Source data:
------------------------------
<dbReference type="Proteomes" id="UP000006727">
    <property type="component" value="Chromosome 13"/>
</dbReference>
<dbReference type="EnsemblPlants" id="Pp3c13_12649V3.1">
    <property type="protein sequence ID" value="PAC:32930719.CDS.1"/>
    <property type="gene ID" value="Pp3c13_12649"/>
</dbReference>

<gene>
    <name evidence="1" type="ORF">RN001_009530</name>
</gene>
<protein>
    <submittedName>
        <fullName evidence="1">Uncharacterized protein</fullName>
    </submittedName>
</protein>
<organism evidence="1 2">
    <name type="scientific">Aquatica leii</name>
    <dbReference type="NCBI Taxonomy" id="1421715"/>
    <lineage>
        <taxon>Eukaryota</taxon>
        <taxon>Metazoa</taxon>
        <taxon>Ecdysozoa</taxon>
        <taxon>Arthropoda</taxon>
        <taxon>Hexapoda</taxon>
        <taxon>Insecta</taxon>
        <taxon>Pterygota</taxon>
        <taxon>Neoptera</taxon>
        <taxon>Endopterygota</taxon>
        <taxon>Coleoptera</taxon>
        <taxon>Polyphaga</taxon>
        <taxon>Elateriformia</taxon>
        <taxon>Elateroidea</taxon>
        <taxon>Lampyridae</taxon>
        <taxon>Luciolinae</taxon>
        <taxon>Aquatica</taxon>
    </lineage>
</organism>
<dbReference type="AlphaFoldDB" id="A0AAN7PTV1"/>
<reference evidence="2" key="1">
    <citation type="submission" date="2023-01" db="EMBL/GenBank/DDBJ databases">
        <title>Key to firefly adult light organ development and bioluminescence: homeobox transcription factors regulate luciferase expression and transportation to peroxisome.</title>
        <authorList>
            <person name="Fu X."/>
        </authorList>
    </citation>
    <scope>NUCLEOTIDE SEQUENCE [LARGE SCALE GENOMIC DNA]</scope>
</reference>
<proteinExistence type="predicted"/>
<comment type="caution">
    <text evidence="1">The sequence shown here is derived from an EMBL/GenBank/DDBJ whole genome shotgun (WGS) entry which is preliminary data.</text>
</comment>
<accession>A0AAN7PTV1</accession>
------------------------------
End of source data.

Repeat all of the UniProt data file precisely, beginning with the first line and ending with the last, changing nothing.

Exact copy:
<dbReference type="Proteomes" id="UP000006727">
    <property type="component" value="Chromosome 13"/>
</dbReference>
<dbReference type="EnsemblPlants" id="Pp3c13_12649V3.1">
    <property type="protein sequence ID" value="PAC:32930719.CDS.1"/>
    <property type="gene ID" value="Pp3c13_12649"/>
</dbReference>

<gene>
    <name evidence="1" type="ORF">RN001_009530</name>
</gene>
<protein>
    <submittedName>
        <fullName evidence="1">Uncharacterized protein</fullName>
    </submittedName>
</protein>
<organism evidence="1 2">
    <name type="scientific">Aquatica leii</name>
    <dbReference type="NCBI Taxonomy" id="1421715"/>
    <lineage>
        <taxon>Eukaryota</taxon>
        <taxon>Metazoa</taxon>
        <taxon>Ecdysozoa</taxon>
        <taxon>Arthropoda</taxon>
        <taxon>Hexapoda</taxon>
        <taxon>Insecta</taxon>
        <taxon>Pterygota</taxon>
        <taxon>Neoptera</taxon>
        <taxon>Endopterygota</taxon>
        <taxon>Coleoptera</taxon>
        <taxon>Polyphaga</taxon>
        <taxon>Elateriformia</taxon>
        <taxon>Elateroidea</taxon>
        <taxon>Lampyridae</taxon>
        <taxon>Luciolinae</taxon>
        <taxon>Aquatica</taxon>
    </lineage>
</organism>
<dbReference type="AlphaFoldDB" id="A0AAN7PTV1"/>
<reference evidence="2" key="1">
    <citation type="submission" date="2023-01" db="EMBL/GenBank/DDBJ databases">
        <title>Key to firefly adult light organ development and bioluminescence: homeobox transcription factors regulate luciferase expression and transportation to peroxisome.</title>
        <authorList>
            <person name="Fu X."/>
        </authorList>
    </citation>
    <scope>NUCLEOTIDE SEQUENCE [LARGE SCALE GENOMIC DNA]</scope>
</reference>
<proteinExistence type="predicted"/>
<comment type="caution">
    <text evidence="1">The sequence shown here is derived from an EMBL/GenBank/DDBJ whole genome shotgun (WGS) entry which is preliminary data.</text>
</comment>
<accession>A0AAN7PTV1</accession>